That reading from Jeremiah is so stirring: “I have made you a fortified city, an iron pillar, a bronze wall, against the whole land—kings, princes, priests, people—they will fight against you but they shall not prevail, for I am with you, says God, I will deliver you.”
Stirring… but a lie. Jeremiah gets to prophecy disaster and to experience it. To denounce and be denounced. He speaks the coming doom and has it fall upon his head. The presence of God doesn’t spare him agony and humiliation and defeat. He is no more delivered by Adonai than John is delivered by Jesus. No wonder Jeremiah rants against the God who has seduced him and made his every word a sentence of death. No wonder John languishes in his cell wondering whether his awaited Messiah has come or not.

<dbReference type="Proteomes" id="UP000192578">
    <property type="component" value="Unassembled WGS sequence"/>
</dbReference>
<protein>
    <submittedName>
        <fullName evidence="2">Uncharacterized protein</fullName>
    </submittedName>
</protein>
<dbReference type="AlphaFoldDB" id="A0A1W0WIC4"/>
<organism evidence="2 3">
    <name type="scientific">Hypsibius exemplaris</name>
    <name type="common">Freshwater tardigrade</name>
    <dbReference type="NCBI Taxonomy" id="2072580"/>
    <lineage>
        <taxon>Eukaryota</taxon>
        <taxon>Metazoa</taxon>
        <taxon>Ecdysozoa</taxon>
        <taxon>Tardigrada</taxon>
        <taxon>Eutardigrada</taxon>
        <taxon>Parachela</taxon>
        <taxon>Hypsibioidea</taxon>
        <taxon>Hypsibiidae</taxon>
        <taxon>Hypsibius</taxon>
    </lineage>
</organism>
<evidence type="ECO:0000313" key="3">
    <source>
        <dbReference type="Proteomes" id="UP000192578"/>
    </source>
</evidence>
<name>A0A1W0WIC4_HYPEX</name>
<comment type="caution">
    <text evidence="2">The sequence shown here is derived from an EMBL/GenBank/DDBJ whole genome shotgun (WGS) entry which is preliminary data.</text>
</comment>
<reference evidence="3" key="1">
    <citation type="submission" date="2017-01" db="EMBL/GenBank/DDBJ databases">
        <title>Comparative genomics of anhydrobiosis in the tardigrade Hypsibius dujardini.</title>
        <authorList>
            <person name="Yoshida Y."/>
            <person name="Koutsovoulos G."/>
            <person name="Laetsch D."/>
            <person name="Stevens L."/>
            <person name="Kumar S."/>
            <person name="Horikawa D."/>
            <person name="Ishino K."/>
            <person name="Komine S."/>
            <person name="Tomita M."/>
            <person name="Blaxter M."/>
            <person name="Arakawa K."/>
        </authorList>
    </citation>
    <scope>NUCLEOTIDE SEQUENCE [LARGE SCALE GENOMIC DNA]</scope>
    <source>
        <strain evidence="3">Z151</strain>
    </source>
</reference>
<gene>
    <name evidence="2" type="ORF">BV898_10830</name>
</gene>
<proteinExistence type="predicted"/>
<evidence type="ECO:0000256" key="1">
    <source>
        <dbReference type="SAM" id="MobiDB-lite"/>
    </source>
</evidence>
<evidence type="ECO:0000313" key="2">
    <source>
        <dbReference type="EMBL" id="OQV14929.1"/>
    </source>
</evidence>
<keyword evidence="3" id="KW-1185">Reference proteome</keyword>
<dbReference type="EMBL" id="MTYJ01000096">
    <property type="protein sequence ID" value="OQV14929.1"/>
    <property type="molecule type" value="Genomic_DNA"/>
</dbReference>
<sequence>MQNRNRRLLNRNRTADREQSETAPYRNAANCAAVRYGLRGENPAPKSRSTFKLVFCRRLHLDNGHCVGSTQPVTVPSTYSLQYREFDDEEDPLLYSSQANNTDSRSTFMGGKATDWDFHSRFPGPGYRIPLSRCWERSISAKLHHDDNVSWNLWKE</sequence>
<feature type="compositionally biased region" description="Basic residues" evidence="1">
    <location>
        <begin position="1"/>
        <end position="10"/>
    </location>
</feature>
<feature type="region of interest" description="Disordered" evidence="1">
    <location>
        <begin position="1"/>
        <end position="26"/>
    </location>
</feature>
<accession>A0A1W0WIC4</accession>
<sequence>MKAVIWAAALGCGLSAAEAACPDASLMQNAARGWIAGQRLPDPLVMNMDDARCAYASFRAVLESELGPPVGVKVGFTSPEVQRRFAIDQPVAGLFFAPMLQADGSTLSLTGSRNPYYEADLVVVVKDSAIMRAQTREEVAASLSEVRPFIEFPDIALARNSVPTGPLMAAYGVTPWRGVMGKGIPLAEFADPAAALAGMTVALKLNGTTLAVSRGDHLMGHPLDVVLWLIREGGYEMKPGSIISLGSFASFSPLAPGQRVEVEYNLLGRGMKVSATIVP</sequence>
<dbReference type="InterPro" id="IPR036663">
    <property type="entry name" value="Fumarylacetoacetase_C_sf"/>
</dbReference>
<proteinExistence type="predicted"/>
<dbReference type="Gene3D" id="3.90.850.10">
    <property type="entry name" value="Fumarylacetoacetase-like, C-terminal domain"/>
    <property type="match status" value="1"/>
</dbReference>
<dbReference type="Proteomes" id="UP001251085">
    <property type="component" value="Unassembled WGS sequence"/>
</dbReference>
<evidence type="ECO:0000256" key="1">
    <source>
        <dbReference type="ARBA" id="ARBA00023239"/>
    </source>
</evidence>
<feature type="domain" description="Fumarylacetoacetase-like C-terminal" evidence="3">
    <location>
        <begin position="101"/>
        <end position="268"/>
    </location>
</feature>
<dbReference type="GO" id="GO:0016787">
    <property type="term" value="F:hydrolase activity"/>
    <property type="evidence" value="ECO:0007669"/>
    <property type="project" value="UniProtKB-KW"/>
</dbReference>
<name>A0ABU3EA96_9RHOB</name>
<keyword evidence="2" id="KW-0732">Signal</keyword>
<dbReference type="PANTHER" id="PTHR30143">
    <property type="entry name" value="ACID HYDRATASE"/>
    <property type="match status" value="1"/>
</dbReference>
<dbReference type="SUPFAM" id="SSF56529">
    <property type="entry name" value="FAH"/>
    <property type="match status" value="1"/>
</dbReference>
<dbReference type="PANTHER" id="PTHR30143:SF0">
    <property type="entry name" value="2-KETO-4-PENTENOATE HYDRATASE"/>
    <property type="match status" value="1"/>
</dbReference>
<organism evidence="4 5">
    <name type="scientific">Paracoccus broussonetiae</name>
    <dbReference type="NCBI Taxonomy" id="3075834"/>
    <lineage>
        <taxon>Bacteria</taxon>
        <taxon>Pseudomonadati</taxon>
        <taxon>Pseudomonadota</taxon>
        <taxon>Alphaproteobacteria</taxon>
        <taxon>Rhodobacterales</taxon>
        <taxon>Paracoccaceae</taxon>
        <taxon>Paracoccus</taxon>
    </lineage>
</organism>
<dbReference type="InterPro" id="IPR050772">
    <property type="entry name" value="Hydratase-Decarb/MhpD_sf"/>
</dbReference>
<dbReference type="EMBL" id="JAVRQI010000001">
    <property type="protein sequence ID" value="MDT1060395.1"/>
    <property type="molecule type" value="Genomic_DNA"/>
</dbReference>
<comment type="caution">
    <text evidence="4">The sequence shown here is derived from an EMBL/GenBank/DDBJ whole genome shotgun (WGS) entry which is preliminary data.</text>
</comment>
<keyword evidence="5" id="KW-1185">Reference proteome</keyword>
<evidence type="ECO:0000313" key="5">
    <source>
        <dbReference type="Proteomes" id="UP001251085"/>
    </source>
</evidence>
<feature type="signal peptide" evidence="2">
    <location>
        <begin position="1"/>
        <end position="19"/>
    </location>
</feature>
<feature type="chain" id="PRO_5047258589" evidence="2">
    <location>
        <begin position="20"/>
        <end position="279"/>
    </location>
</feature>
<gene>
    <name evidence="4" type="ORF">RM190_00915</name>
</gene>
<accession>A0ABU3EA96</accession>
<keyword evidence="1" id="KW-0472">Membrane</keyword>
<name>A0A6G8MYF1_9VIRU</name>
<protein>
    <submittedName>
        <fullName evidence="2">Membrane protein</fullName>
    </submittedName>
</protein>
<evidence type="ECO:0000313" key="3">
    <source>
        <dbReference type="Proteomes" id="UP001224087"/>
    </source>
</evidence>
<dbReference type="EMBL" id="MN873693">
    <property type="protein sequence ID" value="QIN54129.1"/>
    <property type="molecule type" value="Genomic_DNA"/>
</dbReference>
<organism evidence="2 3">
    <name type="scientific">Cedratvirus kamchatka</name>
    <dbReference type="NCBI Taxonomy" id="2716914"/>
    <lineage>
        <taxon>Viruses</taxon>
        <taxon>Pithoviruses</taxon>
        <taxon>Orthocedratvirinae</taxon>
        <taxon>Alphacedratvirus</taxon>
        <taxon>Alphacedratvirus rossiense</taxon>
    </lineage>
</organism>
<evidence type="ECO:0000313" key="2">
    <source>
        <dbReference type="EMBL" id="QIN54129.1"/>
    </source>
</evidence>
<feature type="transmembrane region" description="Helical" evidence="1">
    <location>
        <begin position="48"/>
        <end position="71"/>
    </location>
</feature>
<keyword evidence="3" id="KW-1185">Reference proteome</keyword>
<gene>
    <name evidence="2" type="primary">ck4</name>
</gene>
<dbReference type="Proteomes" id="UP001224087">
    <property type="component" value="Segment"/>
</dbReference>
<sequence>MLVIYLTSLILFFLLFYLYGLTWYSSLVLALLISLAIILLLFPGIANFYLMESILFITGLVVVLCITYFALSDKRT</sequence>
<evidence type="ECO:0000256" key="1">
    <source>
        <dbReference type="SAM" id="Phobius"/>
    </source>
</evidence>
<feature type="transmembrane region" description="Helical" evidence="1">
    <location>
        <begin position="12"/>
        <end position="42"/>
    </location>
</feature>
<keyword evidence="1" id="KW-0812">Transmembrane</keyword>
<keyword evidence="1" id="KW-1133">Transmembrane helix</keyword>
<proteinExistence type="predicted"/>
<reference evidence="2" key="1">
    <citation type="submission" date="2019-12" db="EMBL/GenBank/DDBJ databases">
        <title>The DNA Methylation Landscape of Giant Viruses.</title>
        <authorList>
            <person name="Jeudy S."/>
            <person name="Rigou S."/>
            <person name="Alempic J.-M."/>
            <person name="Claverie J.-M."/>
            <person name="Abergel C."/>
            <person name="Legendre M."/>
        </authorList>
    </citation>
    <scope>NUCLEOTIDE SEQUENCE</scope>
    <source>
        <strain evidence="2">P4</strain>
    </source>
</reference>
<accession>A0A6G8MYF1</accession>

Who would be a prophet?! Who would want to speak hard words to implacable powers? Not Jeremiah and not me!
“Whew!,” we can say at the start of another Semester, “Thank God we are called to be theologians and not prophets, students and not prophets, administrators and not prophets. Thank God our words are our own!” But they are not! They burn our tongues as they leave our lips. What else is theology but words spoken about God, words written for God, words heard from God? And what can this place be but a place of prophecy? Haven’t we been called to here to hear God speak, to interpret the ache of our hearts and the world’s longing, to hear so that we may speak? So we might give God back the voice God has given us?
But God we do not know how to speak, we are like children, our words halting, unsure and the powers are vast and uncaring. Maybe theology was a mistake after all…
“Do not be afraid. Do not break down before them, or I will break you before them. No, gird up your loins; stand up and tell them everything that I command you. For I am with you to deliver you.”
1 comment August 29th, 2000